CHK provides a focus for research as well as providing a forum for the development of new research collaborations and exchange, identifying shared research interests across staff within the Faculty of Arts and Social Sciences and promoting the diverse but related activities pertaining to cultural enquiry represented within the Faculty. It is committed to innovative disciplinary and interdisciplinary research, and its members are engaged in a wide range of research activities, which include collaborative projects, the production of the internationally recognised Cinema Journal, and a number of current and future publications. The group regularly meets to provide a forum for the development of these research activities, including the organisation of conferences, research seminars, and the invitation of visiting speakers.
Although we often envision post-Reformation churches as whitewashed and austere, most were busy with commemorative objects in all media. Monuments of stone, wood, glass, and brass stood alongside memorials painted on walls and pillars of churches. Manuscript poems were posted on monuments or mounted on wood and hung. This research excavates and transcribes a repertoire of religious beliefs embedded in memorial artefacts, revealing how theology and doctrine are 'incarnated' in objects. The children 'Anonymus & Richard', locked in an eternal embrace on their parents' monument, embody the theological dispute as to whether infants dying before baptism could be saved: one child was baptised and christened before his death, the other not – but both are assumed to have attained salvation.
In 2010, I began a long-term partnership with Surrey County Council and Guildford Borough Council around Lewis Carroll (Charles Dodgson) and his association with Guildford and the surrounding area. Dodgson rented a house, The Chestnuts, in the centre of Guildford, from 1868, and visited regularly until his death in 1898. His sisters and other family members were part of the community until well into the 20th century. My collaboration with the two councils has led to a co-curated exhibition at Guildford Museum, a website designed by a former KU PhD student and field-tested in local sheltered accommodation and schools, and extensive research of archival documents in Surrey History Centre, Woking. My research has significantly shaped Guildford Council policy, leading to a major ELF bid of approximately £6m to redevelop the museum with a focus on Carroll, and a city-wide plan to celebrate the 150th anniversary of Alice in Wonderland, in 2015. From my position inside the process, I plan to research and publish articles about 'Anniversaries of Alice', from 1932 to the present day.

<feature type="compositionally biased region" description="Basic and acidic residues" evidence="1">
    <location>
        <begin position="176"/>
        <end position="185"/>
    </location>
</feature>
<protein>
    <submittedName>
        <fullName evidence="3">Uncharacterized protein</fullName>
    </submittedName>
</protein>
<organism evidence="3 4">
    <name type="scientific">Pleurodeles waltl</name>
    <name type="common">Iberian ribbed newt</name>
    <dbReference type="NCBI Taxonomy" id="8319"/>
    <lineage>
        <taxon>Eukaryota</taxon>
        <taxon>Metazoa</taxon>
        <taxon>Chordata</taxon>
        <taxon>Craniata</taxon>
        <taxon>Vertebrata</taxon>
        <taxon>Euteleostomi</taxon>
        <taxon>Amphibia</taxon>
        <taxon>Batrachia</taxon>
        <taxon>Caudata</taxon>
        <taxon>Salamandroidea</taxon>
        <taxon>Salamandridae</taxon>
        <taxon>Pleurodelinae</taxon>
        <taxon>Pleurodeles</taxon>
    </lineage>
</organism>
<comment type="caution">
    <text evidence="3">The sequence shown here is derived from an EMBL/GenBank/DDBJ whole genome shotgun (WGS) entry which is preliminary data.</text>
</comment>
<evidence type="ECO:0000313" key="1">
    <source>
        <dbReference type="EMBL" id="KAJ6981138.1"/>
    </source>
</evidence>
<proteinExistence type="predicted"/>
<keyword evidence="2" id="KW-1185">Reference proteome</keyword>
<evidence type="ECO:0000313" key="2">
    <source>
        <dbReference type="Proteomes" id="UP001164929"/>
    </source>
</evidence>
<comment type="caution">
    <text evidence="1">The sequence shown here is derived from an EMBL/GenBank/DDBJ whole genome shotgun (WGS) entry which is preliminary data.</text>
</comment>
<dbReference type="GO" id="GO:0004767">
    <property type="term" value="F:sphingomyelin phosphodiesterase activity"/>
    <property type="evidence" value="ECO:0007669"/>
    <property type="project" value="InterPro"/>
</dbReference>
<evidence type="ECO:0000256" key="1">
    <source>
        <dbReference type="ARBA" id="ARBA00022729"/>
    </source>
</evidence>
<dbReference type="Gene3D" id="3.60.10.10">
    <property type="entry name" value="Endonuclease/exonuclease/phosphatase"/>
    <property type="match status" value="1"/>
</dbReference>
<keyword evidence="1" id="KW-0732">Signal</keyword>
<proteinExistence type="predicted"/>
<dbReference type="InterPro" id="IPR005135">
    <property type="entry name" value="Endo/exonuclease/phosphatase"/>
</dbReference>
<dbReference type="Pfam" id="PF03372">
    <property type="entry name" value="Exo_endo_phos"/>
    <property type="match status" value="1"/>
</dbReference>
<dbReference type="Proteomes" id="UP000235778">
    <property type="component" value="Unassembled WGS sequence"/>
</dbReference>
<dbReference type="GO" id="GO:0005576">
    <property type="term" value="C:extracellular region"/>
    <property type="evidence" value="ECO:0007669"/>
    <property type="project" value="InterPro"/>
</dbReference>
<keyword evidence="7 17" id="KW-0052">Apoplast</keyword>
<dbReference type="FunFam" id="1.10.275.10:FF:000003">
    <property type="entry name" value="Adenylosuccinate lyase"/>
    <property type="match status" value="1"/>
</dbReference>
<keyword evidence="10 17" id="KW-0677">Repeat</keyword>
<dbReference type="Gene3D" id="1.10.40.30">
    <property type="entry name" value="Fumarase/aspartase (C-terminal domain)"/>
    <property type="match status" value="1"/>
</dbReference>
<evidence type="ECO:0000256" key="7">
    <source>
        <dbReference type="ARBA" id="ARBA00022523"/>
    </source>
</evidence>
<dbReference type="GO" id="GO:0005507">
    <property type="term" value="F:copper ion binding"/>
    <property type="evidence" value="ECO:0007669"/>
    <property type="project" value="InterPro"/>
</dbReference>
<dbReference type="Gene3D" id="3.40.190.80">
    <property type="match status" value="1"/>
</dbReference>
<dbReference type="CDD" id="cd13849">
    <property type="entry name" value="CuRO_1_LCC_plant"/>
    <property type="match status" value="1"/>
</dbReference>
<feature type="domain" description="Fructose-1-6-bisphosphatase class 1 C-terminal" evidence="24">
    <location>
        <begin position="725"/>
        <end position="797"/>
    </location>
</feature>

The project Goth Music: From Sound to Subculture by Isabella van Elferen and Jeffrey Weinstock (Central Michigan University) analyses the ways in which music structures imaginaries, fantasies, and identifications in the goth subculture. While existing sociological studies of the goth subculture have tended to neglect the role of music in this scene, Goth Music argues that music is fundamentally constitutive of the goth experience. Charting the characteristics of goth music, we investigate it as characterised by specific thematic and musical qualities that produce affective responses in fans and listeners. We argue that these responses give rise to goth musical chronotopes, spectro-acoustic timespaces that are driven by the desires of "musicking" (Small) subject. These chronotopes play out thematically in a continuum ranging between fantasy, Gothic, horror, steampunk and science fiction. Their strong performativity leads to a musical disruption of the present and of a "unified subject with finite ego boundaries" (McClary). This disruptive musical experience is a crucial factor in the identification patterns in the goth scene. The book resulting from this project will be published in the Routledge series Studies in Popular Music in 2015.
Early modern theology and devotional practices maintain that if communication with a divine reality would be possible, it would most likely be found in silence. Interestingly, some of the most poignant evocations of the metaphysical reach of silence can be found in music, the most sonic of expressive forms. J.S. Bach's cantata "Mann lobet Gott in der Stille" (BWV 120), for instance, emphasises in elaborate vocal and instrumental textures that silence is preferable over sound. Silence itself, moreover, is problematic, too. John Cage has painstakingly pointed out that no real silence exists as long as one is alive: silence represents the infinite, like in Christian conceptions of divine temporality. Absolute silence is only possible in the infinite realm beyond life, in the metaphysical Nothing described by Martin Heidegger. The silence in which religious experience seeks God, thus, is sublime and desirable as well as unattainable and frightening. Conceptualising the silence in early modern theology through a combination of Heideggerian metaphysics and musical phenomenolgy, this project aims to shed new light on Baroque musical silence. I sing silence in Bach's aria "Stumme Seufzer, stille Klage" from cantata BWV 199. Can music convey sacred silence?